The stimulus money helps the program find employment for "older young adults," Ms. Jackson said.
Jeffrey Turgeon, executive director of the Central Massachusetts Regional Employment Board, said his agency is waiting to hear from the Office of Public Safety about Southbridge getting YouthWorks funds for summer jobs. Worcester is the region's only community funded through the program, but Southbridge is one of the next in line for the money if it becomes available, Mr. Turgeon said.
For the stimulus program, the Worcester Community Action Council is working with the Center of Hope and the Blackstone Valley Chamber of Commerce Education Foundation.
In the Blackstone Valley, up to 60 employment opportunities have already been lined up. The deadline to secure all 100 jobs is June 11, said Christine R. Whipple, a Whitinsville-based job developer.
The Blackstone Valley has 30 to 50 young people in the pipeline for work, and the deadline for qualifying the 100 workers is June 5, Ms. Whipple said.Ms. Whipple said she's been pleasantly surprised that many employers either know students they would like to hire, or students in the region to whom they are passing along information.
Ms. Jackson said the Worcester Community Action Council is finding there are "a flood of young people who need jobs," and for many it will be their first real paycheck.
"Our experience back four years ago was the number one thing kids would talk about when you ask them what their needs were (was) a job," she said.
That's exacerbated by the economy because the young people are competing with veterans of the job market, Ms. Jackson said.
Ms. Reyes, with the Center of Hope, said her program had found about 50 job sites and workers in the South County. She said it's good that the new program is not just focused on community service.
"So where I'll take some kids to work at the Center of Hope, because that's a great experience, you could also get a job at your local doctor's or lawyer's office, a store, something you're interested in doing," which adds an extra dimension that typical work programs didn't have, she said.
The hope is to find jobs in the young person's hometown, which would connect them with the potential for future employment, Ms. Reyes said.
Ms. Jackson included day cares and mom-and-pop type mechanic shops and barbershops as among employers that can prove hands-on experience and adult mentoring. Larger institutions such as UMass Memorial Medical Center in Worcester have hired up to 100 young people who were trained and oriented before being put in various departments.
Employers essentially would have free summer help through the program with no responsibility for providing insurance, Ms. Jackson said.
Municipalities have shown interest. Recreation departments need work crews, Ms. Jackson said.
UMass will continue with its large-scale summer program and it is providing opportunities for young people during the summer and year round, said Diane Bono, a senior director for human resources.
The hospital has outright hired youth, committing to 50 students the past couple of years, with UMass paying their salaries. It also has a 10-participant program through which it provides Massachusetts Comprehensive Assessment Skills tests support, with students working up to four afternoons a week.
UMass also provides volunteer experiences for upward of 70 students from Worcester and surrounding communities through the summer and school year, Ms. Bono said.
Third Annual Action Hero Awards
On May 6, 2009, the WCAC held its Third Annual Action Hero Award event at the Massachusetts College of Pharmacy and Health Sciences in Worcester. Six individuals and/or organizations were honored for their monetary contribution, in-kind goods and services, and advocacy to WCAC:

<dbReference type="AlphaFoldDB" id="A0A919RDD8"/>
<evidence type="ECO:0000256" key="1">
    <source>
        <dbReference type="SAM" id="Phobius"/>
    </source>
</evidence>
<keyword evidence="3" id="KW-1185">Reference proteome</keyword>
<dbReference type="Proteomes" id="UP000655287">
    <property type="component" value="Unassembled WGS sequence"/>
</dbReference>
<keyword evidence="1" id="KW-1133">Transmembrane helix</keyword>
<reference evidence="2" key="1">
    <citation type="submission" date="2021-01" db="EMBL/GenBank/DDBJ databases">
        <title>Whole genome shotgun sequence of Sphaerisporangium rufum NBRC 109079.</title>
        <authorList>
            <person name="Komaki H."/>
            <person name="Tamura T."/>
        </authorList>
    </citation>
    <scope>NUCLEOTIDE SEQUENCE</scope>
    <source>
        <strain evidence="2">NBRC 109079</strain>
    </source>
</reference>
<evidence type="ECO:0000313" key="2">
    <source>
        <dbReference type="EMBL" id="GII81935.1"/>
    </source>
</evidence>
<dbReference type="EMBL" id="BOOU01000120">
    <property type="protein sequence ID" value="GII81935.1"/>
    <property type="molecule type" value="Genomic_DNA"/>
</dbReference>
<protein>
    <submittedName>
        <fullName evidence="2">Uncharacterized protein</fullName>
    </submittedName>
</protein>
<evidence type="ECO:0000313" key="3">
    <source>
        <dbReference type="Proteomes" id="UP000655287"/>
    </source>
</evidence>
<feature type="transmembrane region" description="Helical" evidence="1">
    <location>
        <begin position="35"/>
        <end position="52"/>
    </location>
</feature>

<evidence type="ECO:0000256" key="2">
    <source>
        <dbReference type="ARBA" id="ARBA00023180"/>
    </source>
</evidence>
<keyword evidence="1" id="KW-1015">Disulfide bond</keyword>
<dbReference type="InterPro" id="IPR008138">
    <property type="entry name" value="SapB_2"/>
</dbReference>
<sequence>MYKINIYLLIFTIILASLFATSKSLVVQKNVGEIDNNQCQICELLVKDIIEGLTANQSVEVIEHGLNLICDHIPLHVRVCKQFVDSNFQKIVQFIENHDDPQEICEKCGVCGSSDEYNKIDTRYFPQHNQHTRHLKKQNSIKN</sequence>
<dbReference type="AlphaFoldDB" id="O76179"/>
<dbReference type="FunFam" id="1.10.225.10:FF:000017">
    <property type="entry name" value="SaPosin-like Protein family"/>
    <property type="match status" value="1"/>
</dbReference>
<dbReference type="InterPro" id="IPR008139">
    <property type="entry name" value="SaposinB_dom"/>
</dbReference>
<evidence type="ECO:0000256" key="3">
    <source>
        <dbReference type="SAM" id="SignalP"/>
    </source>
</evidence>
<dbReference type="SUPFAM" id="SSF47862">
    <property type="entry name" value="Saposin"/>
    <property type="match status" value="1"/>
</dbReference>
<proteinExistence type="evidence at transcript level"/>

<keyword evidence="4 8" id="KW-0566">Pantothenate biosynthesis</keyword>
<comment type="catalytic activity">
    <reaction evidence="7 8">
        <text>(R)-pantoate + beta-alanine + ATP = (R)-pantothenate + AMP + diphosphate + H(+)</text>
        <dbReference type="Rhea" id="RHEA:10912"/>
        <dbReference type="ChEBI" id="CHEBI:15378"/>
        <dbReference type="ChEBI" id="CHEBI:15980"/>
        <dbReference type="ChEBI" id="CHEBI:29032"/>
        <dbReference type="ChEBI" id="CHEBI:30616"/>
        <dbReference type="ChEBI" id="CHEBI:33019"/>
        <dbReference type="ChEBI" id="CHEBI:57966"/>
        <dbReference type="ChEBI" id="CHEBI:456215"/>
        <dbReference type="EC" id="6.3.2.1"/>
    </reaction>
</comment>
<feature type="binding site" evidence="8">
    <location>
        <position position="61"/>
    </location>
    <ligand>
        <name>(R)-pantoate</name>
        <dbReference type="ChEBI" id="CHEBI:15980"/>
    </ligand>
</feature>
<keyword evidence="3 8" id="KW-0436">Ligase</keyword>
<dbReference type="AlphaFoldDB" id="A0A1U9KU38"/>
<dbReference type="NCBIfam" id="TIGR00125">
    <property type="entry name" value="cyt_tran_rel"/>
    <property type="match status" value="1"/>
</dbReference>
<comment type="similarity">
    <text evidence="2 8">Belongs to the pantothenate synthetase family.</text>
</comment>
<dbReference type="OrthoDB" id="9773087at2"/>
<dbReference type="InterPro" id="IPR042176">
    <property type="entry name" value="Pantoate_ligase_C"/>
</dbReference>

John Laracy, Bagel Inn
Joseph Clouatre, Innovative Business Partners
Debbie C. Guiney and Michael Carroll, AllCom Credit Union
Nancy Concemi and National Grid Call Center staff
WCAC’s Worcester Community Connections Coalition Parent volunteers
Rod Lee, Telegram & Gazette
Dr. Melinda Boone, keynote speaker, was introduced by J. Christopher Collins, Senior Vice President and General Counsel, UNUM.
CLICK HERE to view photos from this event.
Worcester Community Action Council, Inc. (WCAC) recently nominated and honored the "Renovation Team" for the Association of Professional Fundraisers (AFP) of Central Massachusetts Annual Philanthropy Day.
(From left to right) Donna McGrath, Organizational Development Director; Priscilla Holmes, Deputy Director; Paul Fontaine, Liberty Movers; Deb Delorey, Delorey Contract Interiors ; Fran Madigan, F.W. Madigan, Inc.; Jill Dagilis, Executive Director; Steve Pratt, F.W. Madigan, Inc.; Janet Lee, Director of Administration and Finance; and Mark Sanborn, Director of Energy Resources.
Worcester Community Action Council, Inc. (WCAC) recently nominated and honored the "Renovation Team" for the Association of Professional Fundraisers (AFP) of Central Massachusetts Annual Philanthropy Day.
A luncheon was held recently at Cyprian Keyes in Boylston to salute supporters of local agencies. WCAC was pleased to endorse and salute Paul Fontaine, Liberty Movers; Debbie Delorey, Delorey Contract Interiors; and Fran Madigan and Steve Pratt, F.W. Madigan Company, Inc. for helping enhance the WCAC facilities this past summer for our staff and customers. Jumpstarted with a generous donation of used systems furniture from National Grid, many contractors stepped forward to meet WCAC's impossible deadline of about five weeks to dismantle and re-assemble our Main Street office to be up and fully functioning for the start of our busy fuel assistance season.
Special thanks to these partners who took the "we can get this done" approach and joined forces and agreed to a cooperative system that was grounded in good teamwork, constant communications, and problem solving. Thank you all for your amazing professional contributions!